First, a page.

Pros:

  • Relatively affordable if you’ve got a pre-existing bike to work with, you get the motor, controller, battery, display and all of the wires needed to get up and running for well under $1k
  • The packaging looked great and seemed very well padded, none of the parts were damaged or missing! Frequently I receive kits or even ebikes with missing screws and damage, Dillenger also offers a solid 1 year comprehensive warranty
  • The kit is indeed street legal in most situations, it maxes out at 20 mph but includes both assist and throttle mode for versatile riding, I like the throttle for use when starting at zero to reduce strain on my knees
  • The front wheel design is super easy to install, way less complex than a rear wheel ebike kit, and the wires are all color coded to make them intuitive to figure out, you also get plenty of zip ties but I was a bit surprised that our kit didn’t have an instruction sheet? We had to go online to figure it out, I also love that the cadence sensor uses a clip-on design so you don’t have to remove the cranks on your bike
  • The display is large, backlit and offers a ton of readouts including speed, odometer, battery level, voltage, watts and access to assist settings, it’s not removable but for what it is, it works well… I love that you get a separate button pad because it makes changing levels easy, you don’t have to take your hand off the grip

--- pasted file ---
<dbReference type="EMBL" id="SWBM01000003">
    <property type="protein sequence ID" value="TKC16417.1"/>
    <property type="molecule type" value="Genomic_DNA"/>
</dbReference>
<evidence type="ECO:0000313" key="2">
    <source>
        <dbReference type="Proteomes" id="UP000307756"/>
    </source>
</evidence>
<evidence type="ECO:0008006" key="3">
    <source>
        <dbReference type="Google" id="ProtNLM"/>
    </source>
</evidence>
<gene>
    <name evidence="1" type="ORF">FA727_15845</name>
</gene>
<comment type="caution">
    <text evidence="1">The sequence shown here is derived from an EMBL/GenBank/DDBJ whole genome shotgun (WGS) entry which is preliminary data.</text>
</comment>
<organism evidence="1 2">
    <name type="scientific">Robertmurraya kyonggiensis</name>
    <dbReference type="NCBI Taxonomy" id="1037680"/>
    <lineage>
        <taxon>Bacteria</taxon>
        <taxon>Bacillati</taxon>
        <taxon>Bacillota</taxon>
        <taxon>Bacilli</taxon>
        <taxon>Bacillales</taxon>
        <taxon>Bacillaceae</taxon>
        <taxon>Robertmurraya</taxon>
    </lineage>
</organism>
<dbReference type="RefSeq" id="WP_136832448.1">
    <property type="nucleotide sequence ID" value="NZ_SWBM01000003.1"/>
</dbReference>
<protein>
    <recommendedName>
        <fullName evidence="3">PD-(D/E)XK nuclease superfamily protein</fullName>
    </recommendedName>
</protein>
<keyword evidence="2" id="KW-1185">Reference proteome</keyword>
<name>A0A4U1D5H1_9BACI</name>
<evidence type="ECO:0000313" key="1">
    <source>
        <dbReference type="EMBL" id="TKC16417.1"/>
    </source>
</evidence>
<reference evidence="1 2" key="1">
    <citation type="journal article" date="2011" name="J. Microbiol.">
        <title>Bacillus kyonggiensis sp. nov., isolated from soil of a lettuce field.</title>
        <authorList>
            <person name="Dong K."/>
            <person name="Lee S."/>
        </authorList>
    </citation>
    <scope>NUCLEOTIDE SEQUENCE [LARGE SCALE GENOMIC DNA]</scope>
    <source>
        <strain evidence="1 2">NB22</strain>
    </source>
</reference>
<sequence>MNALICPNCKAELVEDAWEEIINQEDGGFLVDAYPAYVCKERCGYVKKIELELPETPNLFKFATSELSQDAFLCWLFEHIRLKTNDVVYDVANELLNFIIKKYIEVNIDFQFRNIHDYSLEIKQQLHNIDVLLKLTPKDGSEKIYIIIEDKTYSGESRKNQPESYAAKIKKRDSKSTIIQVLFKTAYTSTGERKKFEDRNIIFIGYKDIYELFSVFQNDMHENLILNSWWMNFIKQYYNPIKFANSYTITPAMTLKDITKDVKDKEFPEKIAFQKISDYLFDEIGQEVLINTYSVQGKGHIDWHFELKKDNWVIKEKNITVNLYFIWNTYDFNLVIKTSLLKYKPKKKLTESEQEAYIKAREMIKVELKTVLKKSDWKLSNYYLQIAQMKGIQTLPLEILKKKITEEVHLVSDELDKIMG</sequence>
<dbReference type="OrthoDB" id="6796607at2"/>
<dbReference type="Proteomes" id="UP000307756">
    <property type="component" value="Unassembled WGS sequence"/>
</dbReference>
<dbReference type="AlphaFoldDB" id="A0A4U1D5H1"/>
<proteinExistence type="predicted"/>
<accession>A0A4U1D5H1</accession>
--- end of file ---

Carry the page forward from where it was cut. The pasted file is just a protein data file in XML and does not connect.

• The battery pack locks to the frame for security but is removable for convenient charging, there’s a built-in LED scale to communicate charge level even when it’s off the bike and a female USB port for charging portable electronics! It’s a solid design and the capacity of nearly 1/2 kilowatt hour is great, I also trust and prefer Samsung cells to generic
  • I love that the kit included brake sensors so you can improve safety (cutting power to the system whenever you brake) and that if you decide to not use them, the system still works
  • Dillenger offers this kit in multiple wheel sizes including 20″, 24″, 26″, 27.5″ and 700c 28″ so you can use it with some trikes, smaller bikes, city bikes and mountain bikes
  • I like that the kit comes with a trigger throttle because it means you don’t have to cut your grip in half, triggers are also easier to use if you ride on bumpy terrain, they don’t compromise your grip at all